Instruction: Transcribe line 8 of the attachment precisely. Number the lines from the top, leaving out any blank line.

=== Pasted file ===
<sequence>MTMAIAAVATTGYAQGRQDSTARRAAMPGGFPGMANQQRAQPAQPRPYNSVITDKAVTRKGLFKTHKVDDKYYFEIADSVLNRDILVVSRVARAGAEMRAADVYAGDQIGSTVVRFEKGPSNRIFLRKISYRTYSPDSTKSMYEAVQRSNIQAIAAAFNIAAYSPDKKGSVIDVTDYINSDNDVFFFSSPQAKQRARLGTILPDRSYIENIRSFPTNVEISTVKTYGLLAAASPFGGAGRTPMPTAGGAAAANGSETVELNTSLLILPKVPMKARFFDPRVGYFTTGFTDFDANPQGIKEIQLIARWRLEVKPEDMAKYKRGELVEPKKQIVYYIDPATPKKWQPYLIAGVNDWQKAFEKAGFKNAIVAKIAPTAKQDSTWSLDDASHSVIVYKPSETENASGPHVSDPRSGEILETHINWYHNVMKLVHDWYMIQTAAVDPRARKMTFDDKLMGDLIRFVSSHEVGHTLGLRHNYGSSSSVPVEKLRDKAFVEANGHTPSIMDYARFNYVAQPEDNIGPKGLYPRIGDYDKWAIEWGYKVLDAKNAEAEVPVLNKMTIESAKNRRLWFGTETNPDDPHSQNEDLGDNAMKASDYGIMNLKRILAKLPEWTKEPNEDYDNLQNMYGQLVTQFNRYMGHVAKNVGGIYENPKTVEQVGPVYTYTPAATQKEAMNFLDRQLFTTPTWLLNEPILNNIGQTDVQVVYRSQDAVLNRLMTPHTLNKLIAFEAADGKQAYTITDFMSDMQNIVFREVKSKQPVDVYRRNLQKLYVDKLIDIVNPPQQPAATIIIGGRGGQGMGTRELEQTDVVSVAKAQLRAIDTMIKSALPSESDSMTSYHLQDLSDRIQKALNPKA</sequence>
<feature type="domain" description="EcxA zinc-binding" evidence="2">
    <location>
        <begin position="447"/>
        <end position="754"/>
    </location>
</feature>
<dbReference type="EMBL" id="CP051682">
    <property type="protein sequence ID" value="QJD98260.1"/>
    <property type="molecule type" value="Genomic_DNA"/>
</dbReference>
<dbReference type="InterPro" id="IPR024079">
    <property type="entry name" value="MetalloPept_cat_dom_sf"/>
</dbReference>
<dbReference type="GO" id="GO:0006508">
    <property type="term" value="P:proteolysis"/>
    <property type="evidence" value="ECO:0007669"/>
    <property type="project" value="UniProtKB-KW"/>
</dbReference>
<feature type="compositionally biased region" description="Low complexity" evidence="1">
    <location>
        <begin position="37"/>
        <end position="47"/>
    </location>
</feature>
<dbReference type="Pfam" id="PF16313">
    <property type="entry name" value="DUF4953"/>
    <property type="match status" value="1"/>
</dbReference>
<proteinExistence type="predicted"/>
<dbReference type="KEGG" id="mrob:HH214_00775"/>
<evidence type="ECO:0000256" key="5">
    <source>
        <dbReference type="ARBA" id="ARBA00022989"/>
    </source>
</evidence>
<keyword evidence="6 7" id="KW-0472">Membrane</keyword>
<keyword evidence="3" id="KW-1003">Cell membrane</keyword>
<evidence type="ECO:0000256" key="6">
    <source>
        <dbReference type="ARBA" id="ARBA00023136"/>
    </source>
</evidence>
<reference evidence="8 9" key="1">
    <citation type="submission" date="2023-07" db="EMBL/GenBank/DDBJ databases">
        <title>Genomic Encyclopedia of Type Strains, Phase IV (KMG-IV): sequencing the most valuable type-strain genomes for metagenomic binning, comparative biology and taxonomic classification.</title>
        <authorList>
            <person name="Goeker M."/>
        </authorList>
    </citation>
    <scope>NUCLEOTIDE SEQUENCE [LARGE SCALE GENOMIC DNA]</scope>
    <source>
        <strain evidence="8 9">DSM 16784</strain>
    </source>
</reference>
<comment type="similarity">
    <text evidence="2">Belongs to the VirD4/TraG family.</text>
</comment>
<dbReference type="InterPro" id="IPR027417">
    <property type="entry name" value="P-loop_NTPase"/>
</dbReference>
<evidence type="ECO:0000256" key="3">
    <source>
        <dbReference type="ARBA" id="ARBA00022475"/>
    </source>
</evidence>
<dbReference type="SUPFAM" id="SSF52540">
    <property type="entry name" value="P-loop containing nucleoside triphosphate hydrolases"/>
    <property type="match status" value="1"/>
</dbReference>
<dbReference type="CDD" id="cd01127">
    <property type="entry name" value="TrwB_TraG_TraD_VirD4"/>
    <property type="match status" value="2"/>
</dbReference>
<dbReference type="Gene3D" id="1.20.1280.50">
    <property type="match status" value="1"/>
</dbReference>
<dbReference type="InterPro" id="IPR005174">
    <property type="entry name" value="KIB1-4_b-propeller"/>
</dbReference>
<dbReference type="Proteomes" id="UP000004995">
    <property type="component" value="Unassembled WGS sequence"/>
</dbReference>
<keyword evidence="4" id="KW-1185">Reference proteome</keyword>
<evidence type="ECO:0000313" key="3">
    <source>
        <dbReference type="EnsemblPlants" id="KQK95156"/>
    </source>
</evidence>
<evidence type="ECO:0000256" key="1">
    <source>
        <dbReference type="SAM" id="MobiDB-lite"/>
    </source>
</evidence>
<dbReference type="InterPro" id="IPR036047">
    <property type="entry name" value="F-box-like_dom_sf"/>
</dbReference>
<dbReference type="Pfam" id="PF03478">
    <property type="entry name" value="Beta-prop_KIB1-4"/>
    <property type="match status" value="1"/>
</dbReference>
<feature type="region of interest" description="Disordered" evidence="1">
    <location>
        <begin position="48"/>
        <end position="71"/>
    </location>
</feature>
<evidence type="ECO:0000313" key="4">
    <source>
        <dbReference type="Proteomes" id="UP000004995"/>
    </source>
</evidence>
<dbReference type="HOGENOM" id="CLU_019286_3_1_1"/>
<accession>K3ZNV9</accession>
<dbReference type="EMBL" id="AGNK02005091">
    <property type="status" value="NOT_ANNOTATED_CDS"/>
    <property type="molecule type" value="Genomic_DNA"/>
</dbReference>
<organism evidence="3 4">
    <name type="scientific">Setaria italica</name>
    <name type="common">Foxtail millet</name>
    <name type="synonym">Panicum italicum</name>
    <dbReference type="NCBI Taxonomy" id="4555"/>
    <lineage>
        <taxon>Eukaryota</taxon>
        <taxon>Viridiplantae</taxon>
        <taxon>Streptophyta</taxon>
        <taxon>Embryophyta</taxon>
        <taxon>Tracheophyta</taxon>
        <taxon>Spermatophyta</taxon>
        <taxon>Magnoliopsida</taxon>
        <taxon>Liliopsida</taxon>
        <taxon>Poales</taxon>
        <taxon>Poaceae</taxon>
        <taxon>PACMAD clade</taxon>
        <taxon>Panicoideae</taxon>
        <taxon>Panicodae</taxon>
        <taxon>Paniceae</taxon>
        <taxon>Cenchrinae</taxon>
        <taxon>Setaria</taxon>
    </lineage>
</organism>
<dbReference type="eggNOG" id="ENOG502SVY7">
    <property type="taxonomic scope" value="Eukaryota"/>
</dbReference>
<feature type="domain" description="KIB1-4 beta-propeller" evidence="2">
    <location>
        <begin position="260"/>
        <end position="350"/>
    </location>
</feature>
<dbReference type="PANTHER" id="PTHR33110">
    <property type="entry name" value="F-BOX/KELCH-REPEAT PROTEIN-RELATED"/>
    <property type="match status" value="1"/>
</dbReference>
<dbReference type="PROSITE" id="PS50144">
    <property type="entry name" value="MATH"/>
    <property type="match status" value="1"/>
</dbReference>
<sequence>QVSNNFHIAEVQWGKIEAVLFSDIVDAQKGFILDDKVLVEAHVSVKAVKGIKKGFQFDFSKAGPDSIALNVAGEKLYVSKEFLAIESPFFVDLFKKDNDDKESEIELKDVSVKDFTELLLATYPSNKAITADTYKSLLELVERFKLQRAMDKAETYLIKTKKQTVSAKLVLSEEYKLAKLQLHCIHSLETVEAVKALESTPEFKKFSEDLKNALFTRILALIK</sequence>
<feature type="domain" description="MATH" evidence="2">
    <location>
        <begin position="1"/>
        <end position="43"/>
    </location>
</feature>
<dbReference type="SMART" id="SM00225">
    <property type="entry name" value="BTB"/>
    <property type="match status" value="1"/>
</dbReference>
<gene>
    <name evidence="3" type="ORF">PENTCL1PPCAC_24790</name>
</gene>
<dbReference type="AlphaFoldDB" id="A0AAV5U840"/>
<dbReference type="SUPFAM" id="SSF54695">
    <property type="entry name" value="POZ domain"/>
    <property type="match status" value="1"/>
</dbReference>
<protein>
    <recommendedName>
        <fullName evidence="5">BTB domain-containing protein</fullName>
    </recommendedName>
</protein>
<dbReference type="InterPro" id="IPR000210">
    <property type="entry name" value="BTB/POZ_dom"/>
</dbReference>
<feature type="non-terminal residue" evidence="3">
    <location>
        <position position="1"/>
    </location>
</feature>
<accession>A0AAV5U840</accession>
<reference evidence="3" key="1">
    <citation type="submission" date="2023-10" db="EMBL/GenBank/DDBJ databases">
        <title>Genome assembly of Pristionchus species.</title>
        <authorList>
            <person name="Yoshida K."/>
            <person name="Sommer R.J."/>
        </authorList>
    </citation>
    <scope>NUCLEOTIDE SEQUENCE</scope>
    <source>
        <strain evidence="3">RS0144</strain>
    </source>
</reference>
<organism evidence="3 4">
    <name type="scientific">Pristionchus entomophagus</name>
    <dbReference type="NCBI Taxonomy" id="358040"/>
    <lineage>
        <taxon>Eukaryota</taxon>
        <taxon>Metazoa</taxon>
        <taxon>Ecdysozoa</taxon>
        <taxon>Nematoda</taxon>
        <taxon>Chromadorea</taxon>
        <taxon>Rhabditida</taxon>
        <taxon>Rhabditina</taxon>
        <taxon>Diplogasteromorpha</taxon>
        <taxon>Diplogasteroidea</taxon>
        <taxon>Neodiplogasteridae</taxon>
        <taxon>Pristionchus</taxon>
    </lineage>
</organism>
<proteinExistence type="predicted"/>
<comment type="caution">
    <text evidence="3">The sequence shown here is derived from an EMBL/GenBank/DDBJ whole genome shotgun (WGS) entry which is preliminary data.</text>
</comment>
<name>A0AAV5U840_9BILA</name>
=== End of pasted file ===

<dbReference type="EMBL" id="CP051682">